a1 Philosophy, Tufts University
1. The question “Why do we have the rights we do?” obviously presupposes that we do have some rights; that is, that propositions of the form ‘We have the right to x,’ or of the form ‘We have the right to do (or to have) x,’ are true for certain values of x. The same issues would arise if the original question had been formulated, or were to be reformulated, as it sometimes is, in a purely existential manner, viz., “Why are there the rights there are?” I believe there is no difference between the two questions except a verbal one; at least, both of them share the same existential presupposition to the effect that there are certain rights. I mention this point for two reasons. One is merely to acknowledge the trivial but true point that the question in my title does have an existential presupposition. The second and more important point is that since I shall have very little to say about any actual rights, I would not want anyone to infer from my silence that I do not think we have any rights. I accept the presupposition of my original question, but I shall not dwell upon it.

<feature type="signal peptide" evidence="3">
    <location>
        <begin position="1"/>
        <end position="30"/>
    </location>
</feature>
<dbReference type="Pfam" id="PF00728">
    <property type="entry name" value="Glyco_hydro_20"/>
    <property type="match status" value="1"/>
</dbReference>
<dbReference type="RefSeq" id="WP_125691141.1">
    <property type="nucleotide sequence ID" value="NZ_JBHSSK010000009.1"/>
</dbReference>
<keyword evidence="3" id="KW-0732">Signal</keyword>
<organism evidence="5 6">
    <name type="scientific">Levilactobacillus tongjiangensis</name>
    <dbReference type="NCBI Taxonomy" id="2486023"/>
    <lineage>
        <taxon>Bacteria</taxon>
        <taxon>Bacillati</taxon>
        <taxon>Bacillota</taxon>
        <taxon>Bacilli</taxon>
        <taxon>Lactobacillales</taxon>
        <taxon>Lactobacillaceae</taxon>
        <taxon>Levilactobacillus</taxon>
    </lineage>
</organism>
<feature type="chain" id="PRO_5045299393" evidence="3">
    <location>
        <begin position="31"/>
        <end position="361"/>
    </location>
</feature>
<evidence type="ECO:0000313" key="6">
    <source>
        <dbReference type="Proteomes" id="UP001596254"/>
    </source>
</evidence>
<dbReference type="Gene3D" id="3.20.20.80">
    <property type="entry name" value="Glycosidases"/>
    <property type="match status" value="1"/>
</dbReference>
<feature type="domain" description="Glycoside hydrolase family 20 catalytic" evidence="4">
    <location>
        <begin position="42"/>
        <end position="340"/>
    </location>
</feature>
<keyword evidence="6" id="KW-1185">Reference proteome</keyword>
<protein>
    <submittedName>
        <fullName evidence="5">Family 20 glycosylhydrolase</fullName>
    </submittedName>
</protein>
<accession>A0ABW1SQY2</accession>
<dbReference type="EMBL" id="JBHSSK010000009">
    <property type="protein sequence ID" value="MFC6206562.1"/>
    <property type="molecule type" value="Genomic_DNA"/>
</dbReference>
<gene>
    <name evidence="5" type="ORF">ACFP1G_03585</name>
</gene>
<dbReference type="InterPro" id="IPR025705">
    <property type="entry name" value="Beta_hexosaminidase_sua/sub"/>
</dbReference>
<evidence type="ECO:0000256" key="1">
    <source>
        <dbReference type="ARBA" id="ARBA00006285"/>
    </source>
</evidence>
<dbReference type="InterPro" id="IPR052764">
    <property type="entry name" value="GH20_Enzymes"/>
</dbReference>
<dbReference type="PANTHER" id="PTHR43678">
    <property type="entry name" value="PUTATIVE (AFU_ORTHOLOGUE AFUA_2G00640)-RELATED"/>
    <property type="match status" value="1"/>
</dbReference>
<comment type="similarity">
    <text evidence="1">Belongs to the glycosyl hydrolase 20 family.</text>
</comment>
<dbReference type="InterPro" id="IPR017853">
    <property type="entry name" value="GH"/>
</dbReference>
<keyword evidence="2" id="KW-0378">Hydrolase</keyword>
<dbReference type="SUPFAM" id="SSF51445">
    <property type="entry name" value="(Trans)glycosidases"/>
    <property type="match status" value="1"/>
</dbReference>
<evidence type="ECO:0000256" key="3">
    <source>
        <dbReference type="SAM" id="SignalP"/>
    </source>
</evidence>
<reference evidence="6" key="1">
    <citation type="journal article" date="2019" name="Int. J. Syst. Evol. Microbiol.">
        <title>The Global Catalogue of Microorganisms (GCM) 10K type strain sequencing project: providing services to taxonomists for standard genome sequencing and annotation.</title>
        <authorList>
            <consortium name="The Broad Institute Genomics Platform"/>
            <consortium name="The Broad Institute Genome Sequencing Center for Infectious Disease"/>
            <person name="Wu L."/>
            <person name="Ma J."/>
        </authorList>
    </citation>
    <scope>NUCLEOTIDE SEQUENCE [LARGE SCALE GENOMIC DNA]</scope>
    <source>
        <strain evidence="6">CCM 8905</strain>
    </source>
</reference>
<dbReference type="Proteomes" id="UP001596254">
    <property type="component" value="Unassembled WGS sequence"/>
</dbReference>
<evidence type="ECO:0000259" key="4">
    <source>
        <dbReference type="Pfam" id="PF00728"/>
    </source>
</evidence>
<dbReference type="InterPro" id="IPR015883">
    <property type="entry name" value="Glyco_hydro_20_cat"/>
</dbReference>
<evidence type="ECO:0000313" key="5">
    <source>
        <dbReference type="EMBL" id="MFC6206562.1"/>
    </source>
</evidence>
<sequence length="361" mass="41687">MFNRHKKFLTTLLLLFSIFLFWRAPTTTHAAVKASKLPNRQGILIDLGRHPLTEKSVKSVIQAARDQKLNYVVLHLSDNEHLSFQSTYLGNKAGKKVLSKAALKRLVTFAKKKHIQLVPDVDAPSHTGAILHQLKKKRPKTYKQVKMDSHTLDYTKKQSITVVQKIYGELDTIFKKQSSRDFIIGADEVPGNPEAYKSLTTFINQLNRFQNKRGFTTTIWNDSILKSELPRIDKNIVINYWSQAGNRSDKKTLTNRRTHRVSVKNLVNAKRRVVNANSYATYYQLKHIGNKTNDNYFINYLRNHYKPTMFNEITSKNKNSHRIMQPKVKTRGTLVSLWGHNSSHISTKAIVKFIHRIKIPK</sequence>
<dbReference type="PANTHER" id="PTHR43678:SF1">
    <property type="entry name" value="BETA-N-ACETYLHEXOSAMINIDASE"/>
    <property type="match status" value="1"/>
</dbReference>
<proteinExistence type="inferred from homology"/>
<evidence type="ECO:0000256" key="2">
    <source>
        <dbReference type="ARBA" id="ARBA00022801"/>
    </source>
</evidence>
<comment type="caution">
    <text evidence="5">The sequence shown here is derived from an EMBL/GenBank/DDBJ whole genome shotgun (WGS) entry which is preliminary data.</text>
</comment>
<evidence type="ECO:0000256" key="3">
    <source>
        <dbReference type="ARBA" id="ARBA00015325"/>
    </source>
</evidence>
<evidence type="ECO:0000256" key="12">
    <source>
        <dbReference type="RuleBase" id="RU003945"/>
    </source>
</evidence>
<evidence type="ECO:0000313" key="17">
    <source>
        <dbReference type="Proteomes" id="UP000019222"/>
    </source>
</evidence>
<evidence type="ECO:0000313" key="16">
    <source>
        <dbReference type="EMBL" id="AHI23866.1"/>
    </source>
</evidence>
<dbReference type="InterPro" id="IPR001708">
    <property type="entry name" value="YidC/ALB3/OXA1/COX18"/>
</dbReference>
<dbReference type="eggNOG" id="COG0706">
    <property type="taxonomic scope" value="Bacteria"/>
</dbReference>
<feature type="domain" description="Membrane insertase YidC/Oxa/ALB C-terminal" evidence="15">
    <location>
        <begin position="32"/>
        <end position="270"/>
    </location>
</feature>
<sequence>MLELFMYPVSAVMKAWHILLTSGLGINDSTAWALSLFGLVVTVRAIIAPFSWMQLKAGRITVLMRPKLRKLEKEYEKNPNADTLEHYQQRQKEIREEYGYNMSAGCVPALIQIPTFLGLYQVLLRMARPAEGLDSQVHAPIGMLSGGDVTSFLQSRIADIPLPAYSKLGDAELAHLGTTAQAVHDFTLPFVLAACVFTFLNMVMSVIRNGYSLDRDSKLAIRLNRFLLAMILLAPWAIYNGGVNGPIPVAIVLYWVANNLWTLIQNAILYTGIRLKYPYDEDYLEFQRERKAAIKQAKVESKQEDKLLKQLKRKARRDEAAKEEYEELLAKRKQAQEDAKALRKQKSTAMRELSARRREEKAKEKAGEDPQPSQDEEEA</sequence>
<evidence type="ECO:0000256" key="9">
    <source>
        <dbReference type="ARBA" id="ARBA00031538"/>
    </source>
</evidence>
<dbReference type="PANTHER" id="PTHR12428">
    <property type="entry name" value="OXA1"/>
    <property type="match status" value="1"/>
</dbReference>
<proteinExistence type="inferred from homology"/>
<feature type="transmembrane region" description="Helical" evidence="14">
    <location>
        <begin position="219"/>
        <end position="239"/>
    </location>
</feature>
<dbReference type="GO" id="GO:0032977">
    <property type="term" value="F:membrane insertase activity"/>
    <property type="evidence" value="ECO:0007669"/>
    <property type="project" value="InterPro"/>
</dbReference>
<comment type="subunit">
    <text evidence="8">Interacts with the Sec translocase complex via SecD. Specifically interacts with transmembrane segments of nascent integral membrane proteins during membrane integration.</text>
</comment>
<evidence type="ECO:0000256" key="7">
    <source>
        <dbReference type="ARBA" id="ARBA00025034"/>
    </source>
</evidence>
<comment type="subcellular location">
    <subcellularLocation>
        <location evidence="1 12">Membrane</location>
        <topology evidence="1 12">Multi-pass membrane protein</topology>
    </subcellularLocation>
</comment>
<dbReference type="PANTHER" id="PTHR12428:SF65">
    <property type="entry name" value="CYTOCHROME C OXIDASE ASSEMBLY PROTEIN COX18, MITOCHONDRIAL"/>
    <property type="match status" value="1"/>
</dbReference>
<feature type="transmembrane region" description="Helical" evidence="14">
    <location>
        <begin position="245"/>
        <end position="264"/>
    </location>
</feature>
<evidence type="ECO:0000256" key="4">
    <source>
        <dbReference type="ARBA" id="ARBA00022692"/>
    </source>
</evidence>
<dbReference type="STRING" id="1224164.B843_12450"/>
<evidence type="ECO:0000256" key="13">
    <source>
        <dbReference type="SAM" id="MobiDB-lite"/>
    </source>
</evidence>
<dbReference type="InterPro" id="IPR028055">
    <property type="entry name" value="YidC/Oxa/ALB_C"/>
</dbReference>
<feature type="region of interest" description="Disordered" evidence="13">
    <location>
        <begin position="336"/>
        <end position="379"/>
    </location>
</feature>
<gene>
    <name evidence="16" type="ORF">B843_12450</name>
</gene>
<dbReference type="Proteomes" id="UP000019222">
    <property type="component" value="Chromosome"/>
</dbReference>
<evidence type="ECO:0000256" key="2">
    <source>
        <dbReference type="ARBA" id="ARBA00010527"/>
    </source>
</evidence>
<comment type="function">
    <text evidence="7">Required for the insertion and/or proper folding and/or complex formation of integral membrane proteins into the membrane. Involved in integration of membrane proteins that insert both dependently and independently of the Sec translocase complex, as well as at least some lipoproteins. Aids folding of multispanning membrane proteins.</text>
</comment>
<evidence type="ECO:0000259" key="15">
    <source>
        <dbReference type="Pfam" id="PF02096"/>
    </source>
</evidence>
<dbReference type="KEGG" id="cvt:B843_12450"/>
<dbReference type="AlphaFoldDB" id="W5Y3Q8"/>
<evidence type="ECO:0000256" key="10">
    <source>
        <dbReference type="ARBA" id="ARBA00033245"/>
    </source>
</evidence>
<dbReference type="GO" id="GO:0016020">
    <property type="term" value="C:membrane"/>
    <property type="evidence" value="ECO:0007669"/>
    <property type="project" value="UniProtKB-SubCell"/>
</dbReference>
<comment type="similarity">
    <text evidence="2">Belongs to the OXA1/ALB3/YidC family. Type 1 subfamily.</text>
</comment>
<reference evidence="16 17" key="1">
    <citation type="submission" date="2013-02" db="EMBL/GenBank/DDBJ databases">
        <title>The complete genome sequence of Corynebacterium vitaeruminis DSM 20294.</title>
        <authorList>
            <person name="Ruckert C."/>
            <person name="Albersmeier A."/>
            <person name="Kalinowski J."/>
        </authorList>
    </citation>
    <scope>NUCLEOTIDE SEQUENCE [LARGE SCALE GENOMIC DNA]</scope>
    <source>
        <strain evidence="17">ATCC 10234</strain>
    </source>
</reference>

2. One might ask my original question and mean by rights, legal rights, that is, rights identified through the legal provisions of some legal system. That is not the sense in which I pose the question. It is true that a legal positivist would be able to give no intelligible meaning to my question except by treating it as equivalent to asking, “Why do we have the legal rights we do?” However, since I am not a legal positivist, I want my question understood in another way.